Yet the book is not only an account of the leading edge of angst, where trouble slices into our awareness. It is a human, maternal, sexual, responsible document of living and, the reader suspects, also supplies evidence of managing trouble, whether individual or world crises—in other words, it’s cathartic. The humor of “Reminiscence,” in which the speaker recounts a lover’s baffling renomenclature of things the speaker loves (“Well, you have beautiful hair, I said. You little ninny—that’s not hair, that’s persillis”), balances and heals the plain injury behind it. And the librarian’s project of amassing synonyms for “Broken,” “Split,” “Crushed” and so on—in a series of seemingly found poems that make up the book’s only underedited section—is an act of almost pitiful carefulness in the face of the destruction Byrne tackles: the war in Iraq and a divorce involving children, among other topics.

The fact that Byrne maintains a connection to raw emotion—again, the word “unapologetic” seems appropriate—allows her to succeed in taking on subjects that, because of their potential for overstated failure, many poets avoid. In the same way, her fondness for self-conscious form and obvious experimentation gives her license to write and imply clear narratives. When Byrne reads to an audience, her presence is large and artificial in the old-fashioned, theatrical sense. She adopts the persona of “reader” rather than pretending to reject it as so many post-language poets do; she uses her body, voice, and gestures as actors do. Similarly, in this book, she willingly dons the mantel of “storyteller,” “protestor,” “human voice.” In both cases, the risk pays off as the bravado of the performance illuminates the material. And the concepts are compelling enough so that the poems, though appreciable at a glance, continue to work long after the first encounter.


MAIRÉAD BYRNE immigrated to the United States from Ireland in 1994 for reasons of poetry. Her collection Nelson & The Huruburu Bird was published in 2003 by Wild Honey Press. She lives with her two daughters in Providence, Rhode Island, where she teaches poetry at Rhode Island School of Design.


ERIKA HOWSARE lives in Virginia. Her work has been published in Fence, Chain and Denver Quarterly, among others. Recent projects include a multi-genre, multimedia project based on walking across Rhode Island, and an ongoing online collaboration with the formidable Jen Tynes. She teaches at Longwood University.

Sunday, June 04, 2006

60 lv bo(e)mbs by Paolo Javier

O Books, 2005

Reviewed by Geraldine Kim

60 lv bo(e)mbs is a contemporary epic/net of experience that snags everything from Tagalog to Murakami to Derrida to Aaliyah to Allah to Horace—leaving the reader in a space beyond words, perhaps something of the pre-lingual/pre-conceptual—operating/exploding via the fragment, and in doing so, reinvents the fragment itself.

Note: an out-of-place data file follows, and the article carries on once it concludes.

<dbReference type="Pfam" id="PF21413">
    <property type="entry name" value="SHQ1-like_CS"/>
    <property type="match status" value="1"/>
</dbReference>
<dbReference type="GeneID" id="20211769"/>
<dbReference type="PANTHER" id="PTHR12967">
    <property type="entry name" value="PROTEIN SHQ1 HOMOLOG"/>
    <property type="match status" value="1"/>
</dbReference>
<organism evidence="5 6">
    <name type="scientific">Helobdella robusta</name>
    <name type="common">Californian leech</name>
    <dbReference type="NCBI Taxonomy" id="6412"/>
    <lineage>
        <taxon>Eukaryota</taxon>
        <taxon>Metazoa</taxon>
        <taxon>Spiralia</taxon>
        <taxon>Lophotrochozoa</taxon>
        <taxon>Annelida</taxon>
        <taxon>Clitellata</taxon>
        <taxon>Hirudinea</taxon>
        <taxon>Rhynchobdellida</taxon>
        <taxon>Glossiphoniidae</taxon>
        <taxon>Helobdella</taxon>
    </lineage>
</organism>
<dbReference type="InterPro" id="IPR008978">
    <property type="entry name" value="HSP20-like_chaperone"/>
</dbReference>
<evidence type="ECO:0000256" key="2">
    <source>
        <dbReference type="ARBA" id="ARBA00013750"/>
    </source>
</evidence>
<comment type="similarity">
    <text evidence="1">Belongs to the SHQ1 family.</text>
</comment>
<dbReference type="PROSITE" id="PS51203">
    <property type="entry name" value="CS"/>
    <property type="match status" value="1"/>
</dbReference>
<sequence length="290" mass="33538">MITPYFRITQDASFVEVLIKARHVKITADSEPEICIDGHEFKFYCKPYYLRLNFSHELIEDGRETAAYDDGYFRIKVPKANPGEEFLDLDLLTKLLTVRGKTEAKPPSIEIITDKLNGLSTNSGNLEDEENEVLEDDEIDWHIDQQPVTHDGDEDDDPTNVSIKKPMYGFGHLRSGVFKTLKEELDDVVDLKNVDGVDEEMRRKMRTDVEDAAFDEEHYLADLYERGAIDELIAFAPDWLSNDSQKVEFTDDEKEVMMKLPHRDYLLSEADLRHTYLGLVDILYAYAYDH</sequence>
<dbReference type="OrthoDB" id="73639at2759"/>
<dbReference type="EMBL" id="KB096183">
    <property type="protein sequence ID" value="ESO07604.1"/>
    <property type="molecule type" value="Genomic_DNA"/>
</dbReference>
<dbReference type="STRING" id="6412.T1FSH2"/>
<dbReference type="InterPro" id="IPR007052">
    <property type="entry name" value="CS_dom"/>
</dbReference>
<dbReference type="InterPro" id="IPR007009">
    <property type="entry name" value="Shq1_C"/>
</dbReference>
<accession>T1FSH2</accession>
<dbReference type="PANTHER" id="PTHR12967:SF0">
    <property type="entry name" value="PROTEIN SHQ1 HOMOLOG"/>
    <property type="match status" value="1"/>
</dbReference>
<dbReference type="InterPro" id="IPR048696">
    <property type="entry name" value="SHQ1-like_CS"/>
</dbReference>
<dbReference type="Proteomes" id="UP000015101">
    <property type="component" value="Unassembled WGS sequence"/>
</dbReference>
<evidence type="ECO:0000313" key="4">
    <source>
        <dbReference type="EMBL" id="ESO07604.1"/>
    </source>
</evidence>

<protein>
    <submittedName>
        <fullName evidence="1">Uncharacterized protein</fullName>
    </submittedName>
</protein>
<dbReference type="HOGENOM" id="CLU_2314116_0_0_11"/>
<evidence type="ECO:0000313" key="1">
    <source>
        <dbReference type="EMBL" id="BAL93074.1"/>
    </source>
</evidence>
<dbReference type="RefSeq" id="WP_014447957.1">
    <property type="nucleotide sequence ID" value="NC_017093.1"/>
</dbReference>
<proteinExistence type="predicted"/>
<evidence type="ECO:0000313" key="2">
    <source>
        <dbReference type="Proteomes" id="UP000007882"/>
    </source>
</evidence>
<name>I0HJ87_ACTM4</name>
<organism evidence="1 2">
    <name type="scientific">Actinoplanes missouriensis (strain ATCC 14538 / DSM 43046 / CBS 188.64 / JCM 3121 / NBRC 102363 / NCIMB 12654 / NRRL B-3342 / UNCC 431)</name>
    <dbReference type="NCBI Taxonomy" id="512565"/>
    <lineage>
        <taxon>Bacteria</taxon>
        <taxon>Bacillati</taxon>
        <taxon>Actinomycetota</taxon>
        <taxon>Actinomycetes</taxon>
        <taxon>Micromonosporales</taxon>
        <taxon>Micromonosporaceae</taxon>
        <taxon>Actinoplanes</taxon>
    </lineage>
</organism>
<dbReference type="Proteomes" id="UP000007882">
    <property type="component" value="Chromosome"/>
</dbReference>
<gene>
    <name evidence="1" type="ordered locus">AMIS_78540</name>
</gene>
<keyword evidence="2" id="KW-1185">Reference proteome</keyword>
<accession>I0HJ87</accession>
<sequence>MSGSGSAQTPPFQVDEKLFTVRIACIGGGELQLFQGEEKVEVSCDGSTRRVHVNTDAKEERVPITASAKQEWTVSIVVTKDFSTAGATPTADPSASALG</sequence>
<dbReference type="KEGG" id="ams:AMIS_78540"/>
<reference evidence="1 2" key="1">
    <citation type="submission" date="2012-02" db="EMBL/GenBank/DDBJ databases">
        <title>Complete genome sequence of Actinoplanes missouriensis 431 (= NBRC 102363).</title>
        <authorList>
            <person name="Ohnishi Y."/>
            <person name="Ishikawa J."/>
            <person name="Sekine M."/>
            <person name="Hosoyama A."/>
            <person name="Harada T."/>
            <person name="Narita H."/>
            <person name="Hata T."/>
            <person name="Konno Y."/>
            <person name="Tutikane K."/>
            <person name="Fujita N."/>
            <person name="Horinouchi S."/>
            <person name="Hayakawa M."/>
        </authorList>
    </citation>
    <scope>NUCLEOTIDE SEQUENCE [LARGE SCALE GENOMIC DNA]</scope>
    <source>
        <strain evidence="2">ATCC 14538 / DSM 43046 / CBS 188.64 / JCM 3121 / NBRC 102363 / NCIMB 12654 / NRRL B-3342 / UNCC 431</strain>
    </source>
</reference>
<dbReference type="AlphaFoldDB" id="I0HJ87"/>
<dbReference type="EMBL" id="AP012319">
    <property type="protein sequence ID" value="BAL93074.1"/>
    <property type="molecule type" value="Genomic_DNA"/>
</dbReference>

In “The Id Markings” section, for example, the fragment gives voice to the subconscious/pre-lingual, as suggested in the poem, “Paolo’s Silence:”

      islands blanket the sea          dulcinea coma caters to fresh cadavers

      tremble a notch          humid          invested          bases
      local mental kargador electric suggestion
      the heroic mode divided into swings
      why umbrage          adore roses          practice in doses on me

      August arrival          in medias res the last of my          Infinity
      two parallels          coo where, po?          pose to my enemy brasses

The unsaid/pre-conceived is exposed by “divid[ing it] into swings” or “brass”-knuckled fists that are hurtled at the reader, in the midst of a found rhythm, “in medias res.” The reader is left in a timeless “[i]nfinity,” caught in the “two parallels” of reading the text both sequentially/consecutively and visually/immediately.

There are also “swings” within the fragments themselves. In the line, “dulcinea coma caters to fresh cadavers,” “coma” could be the English word for a state of prolonged unconsciousness and/or the Spanish imperative, “eat.” “[D]ulcinea” or “sweetness” is like the melody of the line and “coma” splits the line into a bass tremor of unconsciousness and a soprano scream of cannibalistic horror. “[H]ear me waltz, note all kindness” is a line from “37” that also shares this musically fragmented fragment idea—where the rhythm of the three-syllable waltz is broken by the “-ness” of “kindness.”

The fragments, when repeated, also act as a computer algorithm and/or mantra/refrain. The repetition of “corzine,” “Trysteaser,” “my Alma,” “coo, where po?,” “vent Kai,” “crepuscular,” and “why hyenas” (among others) are positioned in different contexts/syntax, similar to the way Aaron Kunin’s “Sore Throat” poems work within a limited vocabulary. There seems to be some unspoken/internal/unconscious logic, some program or pattern that dictates when/where these words manifest themselves.